Marumi LED-8 Ring Light
Review Date :
Author : Matt Golowcynski
Review of the Marumi LED-8 Ring Light
|Pros:||Capable of good results|
|Cons:||Cheap plastic build, fiddly, expensive|
Model: LED-8 Ring Light
Able to fit any compact camera with a standard tripod bush, the Marumi LED-8 Macro Ring Light provides a small ring of light for macro photography. It promises an even, shadowless illumination, without the halation issues usually associated with using flash close up to subjects.
Powered by three AAA batteries, the unit features eight LED lights arranged on a small plastic ring, which is attached to a base unit via a Gorillapod-style adjustable arm. The unit itself is fairly primitive, with just one control for adjusting intensity and a power switch, although a bush at its base allows it to be mounted on a tripod. Once screwed into a compact camera, a tripod ring stopper provides good stability, although with the arm extending from out of its base it can’t simply be rested on a surface, only mounted on top of a tripod.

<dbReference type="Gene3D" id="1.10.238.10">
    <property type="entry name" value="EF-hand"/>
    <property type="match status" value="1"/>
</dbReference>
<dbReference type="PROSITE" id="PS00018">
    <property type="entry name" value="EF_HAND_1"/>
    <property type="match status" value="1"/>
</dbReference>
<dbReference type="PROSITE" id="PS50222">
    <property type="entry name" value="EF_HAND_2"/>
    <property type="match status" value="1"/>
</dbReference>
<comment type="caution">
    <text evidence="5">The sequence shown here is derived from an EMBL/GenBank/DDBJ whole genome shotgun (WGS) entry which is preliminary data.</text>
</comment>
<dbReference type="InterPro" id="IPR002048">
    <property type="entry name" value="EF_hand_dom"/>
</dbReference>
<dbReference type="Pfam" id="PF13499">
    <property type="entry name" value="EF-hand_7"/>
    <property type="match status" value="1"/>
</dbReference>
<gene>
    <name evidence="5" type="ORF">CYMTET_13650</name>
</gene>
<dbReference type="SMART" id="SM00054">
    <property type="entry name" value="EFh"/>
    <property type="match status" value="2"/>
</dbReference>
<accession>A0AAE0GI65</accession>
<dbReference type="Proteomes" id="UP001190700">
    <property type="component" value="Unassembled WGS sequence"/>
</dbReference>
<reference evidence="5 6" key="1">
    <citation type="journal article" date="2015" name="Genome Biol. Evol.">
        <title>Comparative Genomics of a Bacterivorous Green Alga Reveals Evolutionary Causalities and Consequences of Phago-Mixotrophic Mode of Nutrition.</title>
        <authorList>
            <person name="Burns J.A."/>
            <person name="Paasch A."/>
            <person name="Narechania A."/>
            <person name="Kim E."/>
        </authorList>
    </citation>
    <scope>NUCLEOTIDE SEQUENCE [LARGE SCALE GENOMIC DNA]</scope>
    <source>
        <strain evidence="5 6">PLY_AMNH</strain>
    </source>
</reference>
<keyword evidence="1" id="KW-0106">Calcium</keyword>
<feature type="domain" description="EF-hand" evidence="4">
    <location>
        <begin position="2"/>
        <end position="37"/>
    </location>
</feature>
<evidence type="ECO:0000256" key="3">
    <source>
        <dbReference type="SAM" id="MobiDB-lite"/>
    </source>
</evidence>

In use, it’s fair to say the ring light is reasonably frustrating.
With an aperture of just 30mm in diameter, it’s unsuitable for mounting on a variety of compacts’ lenses, with vignetting a problem on wideangle optics. This makes it necessary to zoom in a touch in order for a clear shot, although its bulk can also obscure the AF assist lamp on certain models.
Furthermore, the ring itself is unable to be attached securely in any way, leaving it hovering in front of a lens and liable to being knocked out of place. This is a problem only worked around should you be fortunate enough to have a compact with a lens that’s just small enough to get through its opening and hold the ring snugly.
If you take the time to set it correctly, you can see that it is of some benefit and results can, at times, be pleasing.
Having to zoom into images to combat the vignetting problem, however, means that often by the time you get to a focal length you can use, its illumination drops to a point where it’s next to useless – which is a shame, because as an idea it’s pretty neat.